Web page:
Varietal Susceptibility of Improved Cowpea Vigna unguiculata (L.) (Walp.) Cultivars to Field and Storage Pests

Cowpea, Vigna unguiculata is widely cultivated in the tropics and subtropics as food for man and livestock. The crop is highly prone to pests and diseases which limit its production. Resistant cowpea varieties have become increasingly important in the management of both field and storage pests. Three improved cowpea varieties and one local variety were screened for their susceptibility to field and storage pests. The experiment was conducted in a randomized complete block design with four treatments and three replications. The different pests infesting the plants were identified and counted. Aphids and thrips were scored on a scale of 0-5, depending on the levels of infestations. Natural enemies’ numbers, leaf damage, pod damage and yield were assessed. Callosobruchus maculatus infestations during storage and weight reduction were determined over a six week period. Aphids and M. sjostedti score, M. virtrata and Empoasca sp. numbers did not differ significantly; however, significantly more pod sucking bubs attacked the local variety than the improved varieties. Natural enemies’ numbers on the various cultivars did not differ significantly. Yield was however significantly better in the improved varieties. The local variety suffered the largest weight reduction (20.91%) during storage while Nhyira suffered the least weight reduction of 4.23%. The use of improved varieties and application of pests’ control measures will increase cowpea production in Ghana.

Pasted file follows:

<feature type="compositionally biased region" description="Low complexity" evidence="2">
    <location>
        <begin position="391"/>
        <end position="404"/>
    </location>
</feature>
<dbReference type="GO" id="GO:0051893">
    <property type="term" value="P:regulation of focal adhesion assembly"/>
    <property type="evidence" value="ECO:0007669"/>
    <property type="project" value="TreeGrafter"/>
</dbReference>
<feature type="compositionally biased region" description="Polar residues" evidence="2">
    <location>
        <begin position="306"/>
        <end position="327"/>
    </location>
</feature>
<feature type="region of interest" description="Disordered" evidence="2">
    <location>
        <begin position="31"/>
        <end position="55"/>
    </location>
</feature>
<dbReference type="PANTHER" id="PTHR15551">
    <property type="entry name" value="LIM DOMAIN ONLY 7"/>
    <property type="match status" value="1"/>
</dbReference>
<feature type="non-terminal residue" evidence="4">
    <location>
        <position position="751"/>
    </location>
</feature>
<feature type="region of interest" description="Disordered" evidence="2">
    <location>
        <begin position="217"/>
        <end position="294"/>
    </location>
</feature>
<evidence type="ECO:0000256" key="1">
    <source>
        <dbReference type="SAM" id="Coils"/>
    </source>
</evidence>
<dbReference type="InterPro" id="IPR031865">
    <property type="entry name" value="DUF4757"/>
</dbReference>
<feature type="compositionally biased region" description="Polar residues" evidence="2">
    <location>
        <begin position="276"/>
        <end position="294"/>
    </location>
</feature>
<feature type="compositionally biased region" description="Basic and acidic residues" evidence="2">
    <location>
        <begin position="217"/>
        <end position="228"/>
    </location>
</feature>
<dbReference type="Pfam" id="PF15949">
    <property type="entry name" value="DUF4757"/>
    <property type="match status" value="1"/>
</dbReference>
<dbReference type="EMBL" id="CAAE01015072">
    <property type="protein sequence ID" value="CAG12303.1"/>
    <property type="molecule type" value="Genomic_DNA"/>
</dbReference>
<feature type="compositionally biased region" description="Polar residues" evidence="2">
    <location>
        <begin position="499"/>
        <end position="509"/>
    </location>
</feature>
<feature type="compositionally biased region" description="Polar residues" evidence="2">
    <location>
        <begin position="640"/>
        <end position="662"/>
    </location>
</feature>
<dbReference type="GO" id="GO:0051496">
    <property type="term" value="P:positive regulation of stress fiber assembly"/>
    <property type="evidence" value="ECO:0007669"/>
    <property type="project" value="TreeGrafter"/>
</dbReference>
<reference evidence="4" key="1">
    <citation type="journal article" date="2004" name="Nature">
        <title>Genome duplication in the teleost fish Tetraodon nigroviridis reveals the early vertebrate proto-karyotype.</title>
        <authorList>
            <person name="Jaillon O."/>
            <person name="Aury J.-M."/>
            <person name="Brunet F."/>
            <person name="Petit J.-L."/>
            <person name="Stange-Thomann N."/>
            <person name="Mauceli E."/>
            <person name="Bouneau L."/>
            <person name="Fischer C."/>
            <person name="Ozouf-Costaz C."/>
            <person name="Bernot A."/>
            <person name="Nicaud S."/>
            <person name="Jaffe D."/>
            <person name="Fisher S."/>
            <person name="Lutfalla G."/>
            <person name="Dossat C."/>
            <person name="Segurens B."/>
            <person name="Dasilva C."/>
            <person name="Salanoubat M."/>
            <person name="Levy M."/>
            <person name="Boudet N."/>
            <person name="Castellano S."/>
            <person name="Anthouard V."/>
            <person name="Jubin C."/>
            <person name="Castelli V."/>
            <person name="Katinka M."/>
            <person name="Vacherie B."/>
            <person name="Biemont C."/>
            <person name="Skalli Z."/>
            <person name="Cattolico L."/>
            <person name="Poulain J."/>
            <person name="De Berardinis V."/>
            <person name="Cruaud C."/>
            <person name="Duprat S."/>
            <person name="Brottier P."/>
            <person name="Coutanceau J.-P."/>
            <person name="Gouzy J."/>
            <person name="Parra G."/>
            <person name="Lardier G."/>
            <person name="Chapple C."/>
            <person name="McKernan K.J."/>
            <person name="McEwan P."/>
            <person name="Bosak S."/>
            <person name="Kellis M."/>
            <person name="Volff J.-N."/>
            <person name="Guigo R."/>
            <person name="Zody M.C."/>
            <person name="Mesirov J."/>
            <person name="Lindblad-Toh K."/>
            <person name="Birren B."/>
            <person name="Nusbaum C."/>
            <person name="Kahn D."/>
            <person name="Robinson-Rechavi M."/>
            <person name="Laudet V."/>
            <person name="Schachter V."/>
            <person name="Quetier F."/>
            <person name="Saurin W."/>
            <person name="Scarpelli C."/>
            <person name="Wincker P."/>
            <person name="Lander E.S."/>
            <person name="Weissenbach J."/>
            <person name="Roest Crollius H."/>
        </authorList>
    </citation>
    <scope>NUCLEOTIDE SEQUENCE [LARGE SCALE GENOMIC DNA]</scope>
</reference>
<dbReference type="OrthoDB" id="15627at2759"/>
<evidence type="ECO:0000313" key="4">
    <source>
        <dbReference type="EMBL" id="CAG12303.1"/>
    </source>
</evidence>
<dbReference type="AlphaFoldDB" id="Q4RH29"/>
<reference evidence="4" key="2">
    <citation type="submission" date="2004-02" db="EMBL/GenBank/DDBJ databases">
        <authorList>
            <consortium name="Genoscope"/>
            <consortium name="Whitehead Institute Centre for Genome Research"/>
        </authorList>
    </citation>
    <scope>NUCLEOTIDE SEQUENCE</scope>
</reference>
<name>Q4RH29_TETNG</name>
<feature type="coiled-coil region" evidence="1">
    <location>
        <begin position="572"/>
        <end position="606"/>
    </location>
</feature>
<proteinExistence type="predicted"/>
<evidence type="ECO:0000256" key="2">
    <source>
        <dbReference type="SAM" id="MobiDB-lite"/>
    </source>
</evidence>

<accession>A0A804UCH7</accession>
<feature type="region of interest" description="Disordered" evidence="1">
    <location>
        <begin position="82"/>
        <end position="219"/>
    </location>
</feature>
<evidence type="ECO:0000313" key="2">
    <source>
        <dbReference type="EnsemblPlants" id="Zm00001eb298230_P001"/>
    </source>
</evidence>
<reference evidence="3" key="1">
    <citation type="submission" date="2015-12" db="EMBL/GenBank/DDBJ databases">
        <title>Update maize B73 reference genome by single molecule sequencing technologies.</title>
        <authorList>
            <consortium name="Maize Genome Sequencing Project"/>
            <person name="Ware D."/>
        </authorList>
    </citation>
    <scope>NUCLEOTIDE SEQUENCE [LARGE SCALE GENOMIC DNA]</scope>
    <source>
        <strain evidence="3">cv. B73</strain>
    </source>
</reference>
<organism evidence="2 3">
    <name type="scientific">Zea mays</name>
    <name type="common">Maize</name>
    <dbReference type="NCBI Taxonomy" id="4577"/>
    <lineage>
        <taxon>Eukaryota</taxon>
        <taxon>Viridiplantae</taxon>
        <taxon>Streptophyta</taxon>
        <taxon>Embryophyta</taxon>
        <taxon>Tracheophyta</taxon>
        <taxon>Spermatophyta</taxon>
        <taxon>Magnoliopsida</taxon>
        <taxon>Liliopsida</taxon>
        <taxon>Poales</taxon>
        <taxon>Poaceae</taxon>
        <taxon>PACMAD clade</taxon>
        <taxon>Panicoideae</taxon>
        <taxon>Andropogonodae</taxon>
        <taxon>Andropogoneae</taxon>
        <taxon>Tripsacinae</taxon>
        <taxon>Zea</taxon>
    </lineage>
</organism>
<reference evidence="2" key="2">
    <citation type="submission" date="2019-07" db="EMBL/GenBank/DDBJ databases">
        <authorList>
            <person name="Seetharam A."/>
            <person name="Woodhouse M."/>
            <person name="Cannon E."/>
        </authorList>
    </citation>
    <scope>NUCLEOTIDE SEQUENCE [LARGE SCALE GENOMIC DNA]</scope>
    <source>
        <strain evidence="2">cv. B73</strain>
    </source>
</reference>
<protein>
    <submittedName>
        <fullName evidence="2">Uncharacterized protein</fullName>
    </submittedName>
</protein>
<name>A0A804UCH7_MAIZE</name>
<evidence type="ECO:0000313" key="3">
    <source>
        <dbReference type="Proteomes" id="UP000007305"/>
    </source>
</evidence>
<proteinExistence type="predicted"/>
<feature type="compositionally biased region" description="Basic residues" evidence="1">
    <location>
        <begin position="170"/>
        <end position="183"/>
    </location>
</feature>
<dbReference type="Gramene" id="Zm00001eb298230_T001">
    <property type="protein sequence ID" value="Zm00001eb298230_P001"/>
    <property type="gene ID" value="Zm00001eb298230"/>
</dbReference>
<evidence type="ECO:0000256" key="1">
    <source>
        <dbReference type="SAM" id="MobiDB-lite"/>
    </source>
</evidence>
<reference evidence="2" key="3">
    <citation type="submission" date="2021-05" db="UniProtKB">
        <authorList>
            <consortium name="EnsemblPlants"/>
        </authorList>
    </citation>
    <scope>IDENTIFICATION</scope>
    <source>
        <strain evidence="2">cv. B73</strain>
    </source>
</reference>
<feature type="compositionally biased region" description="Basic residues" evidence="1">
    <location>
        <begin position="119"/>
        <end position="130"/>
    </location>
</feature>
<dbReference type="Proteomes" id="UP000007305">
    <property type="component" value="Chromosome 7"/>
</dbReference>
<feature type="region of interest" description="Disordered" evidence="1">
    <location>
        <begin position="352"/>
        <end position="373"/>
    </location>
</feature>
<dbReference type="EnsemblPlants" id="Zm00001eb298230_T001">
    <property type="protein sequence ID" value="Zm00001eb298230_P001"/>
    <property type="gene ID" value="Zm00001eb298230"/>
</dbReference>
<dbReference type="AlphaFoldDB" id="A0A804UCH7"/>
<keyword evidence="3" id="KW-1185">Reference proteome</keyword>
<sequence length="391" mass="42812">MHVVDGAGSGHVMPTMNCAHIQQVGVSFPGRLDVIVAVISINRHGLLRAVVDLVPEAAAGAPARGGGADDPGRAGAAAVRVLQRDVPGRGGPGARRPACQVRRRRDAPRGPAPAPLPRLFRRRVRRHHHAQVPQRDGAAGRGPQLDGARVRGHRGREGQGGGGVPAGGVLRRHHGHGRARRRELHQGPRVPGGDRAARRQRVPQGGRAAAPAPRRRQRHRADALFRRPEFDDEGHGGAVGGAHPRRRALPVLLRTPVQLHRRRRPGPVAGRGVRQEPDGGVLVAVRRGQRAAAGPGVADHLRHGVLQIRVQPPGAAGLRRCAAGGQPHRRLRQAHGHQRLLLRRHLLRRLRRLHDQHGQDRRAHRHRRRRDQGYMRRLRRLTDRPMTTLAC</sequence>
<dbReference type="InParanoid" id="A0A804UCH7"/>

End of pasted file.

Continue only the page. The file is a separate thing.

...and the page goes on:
Issue Date:
2014
Publication Type:
Journal Article
PURL Identifier:
http://purl.umn.edu/230524
Published in:
Sustainable Agriculture Research, Volume 03, Number 2




 Record created 2017-04-01, last modified 2017-08-28

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